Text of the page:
The San Francisco Shakespeare Festival, which this year celebrated its 30th year of producing Free Shakespeare in the Park in San Francisco, has announced that Rebecca J. Ennals will assume the newly created position of artistic director. She will guide the company’s artistic growth and enhance the connections between its multiple programs.
Ennals supports Executive Director Toby Leavitt in shepherding SF Shakes’ mission to make the words and stories of Shakespeare accessible to all. Both are deeply committed to the idea that Shakespeare’s plays are currently and universally relevant to people across the globe and in our own communities, and that everyone should have the opportunity to experience quality theatre.
Ennals joined the company in 2002 as the marketing and outreach associate and moved into the position of education and outreach director in 2003. She was named artistic director of education programs in 2011. During her tenure with the company, she has directed eight of the company’s Shakespeare On Tour productions, managed the Bay Area Shakespeare Camps, cast every Free Shakespeare in the Park production since 2004, and served as the Artistic Director of Civic Arts Stage Company, a partnership with the City of Pleasanton presenting literature-based youth theater. Ennals’ freelance directing work has been seen at the Napa Valley Shakespeare Festival, Shakespeare at Stinson, the Pear Ave Theatre, CCT-San Leandro, Los Altos Youth Theatre, Peninsula Youth Theatre, and PlayGround.
During the summer of 2012, Ennals directed “30 Days of Free Shakespeare in the Parklet” to celebrate the company’s 30th anniversary, featuring 30 scenes from 30 of Shakespeare’s plays, performed free of charge as site-specific “pop-up theatre” in various parks and parklets all over the city. On Oct. 13, the company performed its hour-long touring version of A Midsummer Night’s Dream as part of Litcrawl, in the ‘Deepistan National Parklet at 937 Valencia.
Ennals, who currently serves as chairwoman of the Education and Training Committee for the Shakespeare Theatre Association, earned a master of fine arts from the University of California-Davis and a bachelor of arts in theatre from Scripps College.
During her 10-year tenure with the company, Ennals has worked with Leavitt to develop the company’s growing roster of education programs: Shakespeare On Tour, which brings a short version of a Shakespeare play to schools, libraries, and community centers all over the state; Bay Area Shakespeare Camps, which allow children ages 4–18 to perform the plays themselves; Midnight Shakespeare, which gives children and young adults in low-income schools and communities the opportunity to experience the joy of collaboration and performance; Civic Arts Stage Company, which presents literature-based youth theater featuring local kids and adults in Pleasanton; Tailor-Made Shakespeare, which unites SFSF’s Resident Teaching Artists with schools and home-school groups to bring active, project-based Shakespeare instruction into the classroom; and Shakespeare for All, which takes SFSF directors and actors into rural communities to engage with citizens of all ages and help them express themselves through productions of Shakespeare. Shakespeare for All was made possible through a grant from the James Irvine Foundation.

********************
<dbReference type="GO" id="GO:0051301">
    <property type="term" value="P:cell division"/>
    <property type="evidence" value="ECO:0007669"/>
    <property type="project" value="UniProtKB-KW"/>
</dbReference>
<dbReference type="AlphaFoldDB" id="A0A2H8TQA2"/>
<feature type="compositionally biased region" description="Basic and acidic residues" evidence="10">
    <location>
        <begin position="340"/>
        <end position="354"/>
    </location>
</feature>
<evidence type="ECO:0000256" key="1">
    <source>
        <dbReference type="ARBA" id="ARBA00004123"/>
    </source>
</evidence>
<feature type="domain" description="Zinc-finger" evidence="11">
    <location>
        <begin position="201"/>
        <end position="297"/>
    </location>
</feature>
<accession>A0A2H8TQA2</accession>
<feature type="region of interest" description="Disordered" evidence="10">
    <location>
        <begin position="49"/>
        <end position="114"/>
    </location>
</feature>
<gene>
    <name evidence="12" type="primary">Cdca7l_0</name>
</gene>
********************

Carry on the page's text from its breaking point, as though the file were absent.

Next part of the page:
“I’m delighted to have someone with not only Rebecca’s talent, but her values, as the artistic leader of the company,” Leavitt said in a press release. “We both feel passionately that education and outreach are at the core of our company, and that theater and Shakespeare belong to and resonate with all people.”
Said Ennals in the release: “I’m thrilled to have the opportunity to increase SF Shakes’ impact here in the Bay Area and throughout the state. I feel that what we do is unique in the theater community and wonderfully, deeply San Franciscan, and I want to celebrate that and share it with as many people as possible. I love that our audience members bring their dogs and kids and bottles of wine to the park and make their own kind of theater experience. I love the die-hard fans who followed us from parklet to parklet all over the city. I love that at our touring shows, the kids talk back to the actors. I believe Shakespeare wrote for these kinds of audiences.”
Ennals will work with Resident Director Kenneth Kelleher, who has directed Free Shakespeare in the Park since 2003, to guide the company’s flagship production. For the company’s 31st season, Kelleher will direct Macbeth. In 2014, Ennals will direct The Taming of the Shrew. Her 2006 production of Shrew at Shakespeare at Stinson was named one of the top ten Bay Area shows of the year by the Pacific Sun. Ennals’ production will use cross-gender and non-traditional casting to explore the gender dynamics of the play. She also will preserve the Christopher Sly framing device.
Free Shakespeare in the Park begins in Pleasanton’s Amador Valley Community Park, with performances in the month of July, before moving to Cupertino’s Memorial Park. The company will then return to Redwood City after its successful debut there last summer, before finishing its run in the Presidio of San Francisco in September. Exact dates will be announced in early 2013. Admission is free. For more information, call the San Francisco Shakespeare Festival at 415-558-0888 or visit www.sfshakes.org
November 24, 2012